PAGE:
‘And where do I come into all of this?’
I stand too and move slowly around the back of the sofa, like a hunter closing in on a fox, pulling his gaze into me, unblinking.
‘I need the passwords for the BBC social media accounts.’
He freezes, looking up at me, and then rears up, rocking back on his heels.
‘We have one shot at getting as many people as possible to see this,’ I say evenly, taking a small step towards him and pointing at the laptop. ‘If we send it out through the BBC it’ll reach millions before they have a chance to block it.’ His blinks are slow and thick, as if pulling his eyelids through toffee.
‘Please, Robert, I know you have access to the accounts, I know we can do this. And like I said, you can say I forced you. Just one login, right here, together, and then I’ll disappear and you can even call the police for dramatic effect.’ I hazard a smile and he lunges back before swinging round my body into the kitchen.
‘No,’ he chokes. ’No, no, no, no. Are you fucking crazy?! Get out-’
‘Robert, please.’ I hold my palms up and inch forward as he pants and paces, tearing his fingers through his hair. ‘I will beg - but I won’t force you. I need your cooperation in this.’
‘You and you cooperation can get the fuck out of my house.’
‘Please, Rob, Adrienne sent me - she told me you would help, like she did.’ He whips his head up when I mention Adrienne and then pitches backwards violently when he sees I’ve crept up on him.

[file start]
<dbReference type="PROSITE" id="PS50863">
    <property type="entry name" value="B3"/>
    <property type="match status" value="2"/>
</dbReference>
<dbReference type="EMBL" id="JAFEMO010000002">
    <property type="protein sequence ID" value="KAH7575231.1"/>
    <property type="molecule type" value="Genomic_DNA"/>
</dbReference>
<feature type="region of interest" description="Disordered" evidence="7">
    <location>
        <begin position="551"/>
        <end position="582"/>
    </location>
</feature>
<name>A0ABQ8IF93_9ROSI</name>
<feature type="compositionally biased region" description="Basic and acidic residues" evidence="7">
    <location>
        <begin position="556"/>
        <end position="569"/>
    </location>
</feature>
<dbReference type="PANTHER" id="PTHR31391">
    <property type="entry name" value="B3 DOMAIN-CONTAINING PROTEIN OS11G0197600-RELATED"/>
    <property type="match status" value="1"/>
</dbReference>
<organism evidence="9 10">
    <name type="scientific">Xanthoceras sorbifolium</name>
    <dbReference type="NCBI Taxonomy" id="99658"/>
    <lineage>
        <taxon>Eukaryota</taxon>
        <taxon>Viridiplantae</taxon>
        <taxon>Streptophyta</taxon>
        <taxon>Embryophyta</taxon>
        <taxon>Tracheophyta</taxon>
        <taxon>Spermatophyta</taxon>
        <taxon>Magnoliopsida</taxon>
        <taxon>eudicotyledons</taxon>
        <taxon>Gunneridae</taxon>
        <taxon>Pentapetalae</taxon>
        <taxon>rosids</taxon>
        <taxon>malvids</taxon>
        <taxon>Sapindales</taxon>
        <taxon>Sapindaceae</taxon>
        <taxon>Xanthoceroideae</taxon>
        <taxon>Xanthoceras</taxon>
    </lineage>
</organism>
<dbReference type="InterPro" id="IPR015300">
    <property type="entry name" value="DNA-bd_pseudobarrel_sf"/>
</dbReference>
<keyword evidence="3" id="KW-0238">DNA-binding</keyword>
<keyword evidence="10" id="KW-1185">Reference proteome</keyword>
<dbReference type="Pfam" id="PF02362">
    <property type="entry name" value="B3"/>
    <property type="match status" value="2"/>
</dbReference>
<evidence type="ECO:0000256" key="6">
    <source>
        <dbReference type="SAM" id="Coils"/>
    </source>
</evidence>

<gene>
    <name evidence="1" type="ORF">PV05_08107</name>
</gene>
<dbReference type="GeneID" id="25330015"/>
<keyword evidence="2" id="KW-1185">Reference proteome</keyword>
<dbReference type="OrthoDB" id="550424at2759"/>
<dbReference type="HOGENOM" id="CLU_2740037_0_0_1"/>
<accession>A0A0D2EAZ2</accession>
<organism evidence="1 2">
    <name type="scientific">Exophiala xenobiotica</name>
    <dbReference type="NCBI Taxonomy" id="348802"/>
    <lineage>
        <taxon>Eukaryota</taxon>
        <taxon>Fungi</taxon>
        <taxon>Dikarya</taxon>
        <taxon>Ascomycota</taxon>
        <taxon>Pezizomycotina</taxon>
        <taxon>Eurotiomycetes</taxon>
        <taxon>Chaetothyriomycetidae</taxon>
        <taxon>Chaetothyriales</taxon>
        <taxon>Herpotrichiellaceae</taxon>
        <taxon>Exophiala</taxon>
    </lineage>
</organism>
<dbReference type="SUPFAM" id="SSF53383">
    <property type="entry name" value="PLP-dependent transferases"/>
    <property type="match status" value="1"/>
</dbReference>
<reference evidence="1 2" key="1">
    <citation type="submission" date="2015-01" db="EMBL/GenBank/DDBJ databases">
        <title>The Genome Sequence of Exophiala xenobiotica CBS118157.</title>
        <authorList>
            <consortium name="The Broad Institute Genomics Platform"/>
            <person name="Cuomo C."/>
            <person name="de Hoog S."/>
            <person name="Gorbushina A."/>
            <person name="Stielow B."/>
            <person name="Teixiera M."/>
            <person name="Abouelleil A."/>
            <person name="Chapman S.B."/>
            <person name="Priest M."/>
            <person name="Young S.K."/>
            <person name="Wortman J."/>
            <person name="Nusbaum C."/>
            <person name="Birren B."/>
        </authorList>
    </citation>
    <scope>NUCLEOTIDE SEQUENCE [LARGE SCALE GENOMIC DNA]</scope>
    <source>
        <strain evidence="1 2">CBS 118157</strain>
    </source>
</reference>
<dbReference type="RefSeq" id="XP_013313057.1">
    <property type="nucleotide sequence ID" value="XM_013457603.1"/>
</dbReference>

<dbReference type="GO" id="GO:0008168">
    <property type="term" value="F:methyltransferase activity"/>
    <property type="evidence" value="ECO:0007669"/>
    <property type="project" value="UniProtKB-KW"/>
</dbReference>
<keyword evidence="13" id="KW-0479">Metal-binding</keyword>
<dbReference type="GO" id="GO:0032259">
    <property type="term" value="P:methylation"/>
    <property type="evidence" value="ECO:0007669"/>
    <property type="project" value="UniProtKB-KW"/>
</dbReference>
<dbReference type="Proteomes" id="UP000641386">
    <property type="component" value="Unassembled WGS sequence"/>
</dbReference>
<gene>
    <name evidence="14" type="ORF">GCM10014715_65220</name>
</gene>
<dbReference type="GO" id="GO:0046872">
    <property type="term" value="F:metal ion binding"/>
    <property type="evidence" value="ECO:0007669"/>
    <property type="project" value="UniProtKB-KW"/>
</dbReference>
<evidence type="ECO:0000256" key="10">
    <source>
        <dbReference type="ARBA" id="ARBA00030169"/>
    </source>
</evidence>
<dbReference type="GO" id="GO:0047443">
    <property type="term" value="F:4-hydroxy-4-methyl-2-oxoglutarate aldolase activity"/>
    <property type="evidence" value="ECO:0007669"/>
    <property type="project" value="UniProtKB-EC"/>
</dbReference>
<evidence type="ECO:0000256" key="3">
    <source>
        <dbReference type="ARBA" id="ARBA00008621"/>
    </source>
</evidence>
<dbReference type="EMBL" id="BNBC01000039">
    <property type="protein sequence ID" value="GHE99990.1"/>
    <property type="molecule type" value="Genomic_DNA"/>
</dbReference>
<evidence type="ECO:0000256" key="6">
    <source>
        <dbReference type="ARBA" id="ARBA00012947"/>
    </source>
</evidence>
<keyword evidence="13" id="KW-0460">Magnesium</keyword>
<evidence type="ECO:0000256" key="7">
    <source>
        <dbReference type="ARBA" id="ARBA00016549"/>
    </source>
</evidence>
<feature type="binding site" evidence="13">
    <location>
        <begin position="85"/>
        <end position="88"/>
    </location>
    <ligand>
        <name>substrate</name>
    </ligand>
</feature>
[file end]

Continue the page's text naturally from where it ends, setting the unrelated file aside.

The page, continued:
’Why would she lie? Why would she danger everything we did that night? I know you talked about me!’ In the shadows I see his chest heaving and the twinkle of a ring hanging on a silver chain. He drags both hands over his face, shaking his head, and sags against the fridge. I lean against the counter opposite him patiently in the semi-dark. The impasse yawns between us.
‘I always wanted to ask - who gave you the ring?’
His hands drop to his side and the burden of our conversation hangs from his slack jaw. A hand creeps up to cover it from my gaze as he answers.
‘No-one,’ he spits. ’I got it in a market. It reminded me of one my wealthy grandmother let me play with when I was a boy, except hers had a stone set into the band. Course, I couldn’t afford something like that, could I?’ He fingers the band, trying to tug the warmth of a memory to save him from the icy depths of the nightmare I have flung him into. I see my chance in the silver glint caught beside his heart.
‘What colour was the stone?’
He looks up at me and curls a fist over the ring as his jaw clenches.
‘I have no idea,’ he whispers, closing his eyes to catch the tears. ‘She said it was blue.’
Blue. The colour of the sea. Of Will’s eyes. The colour of sirens.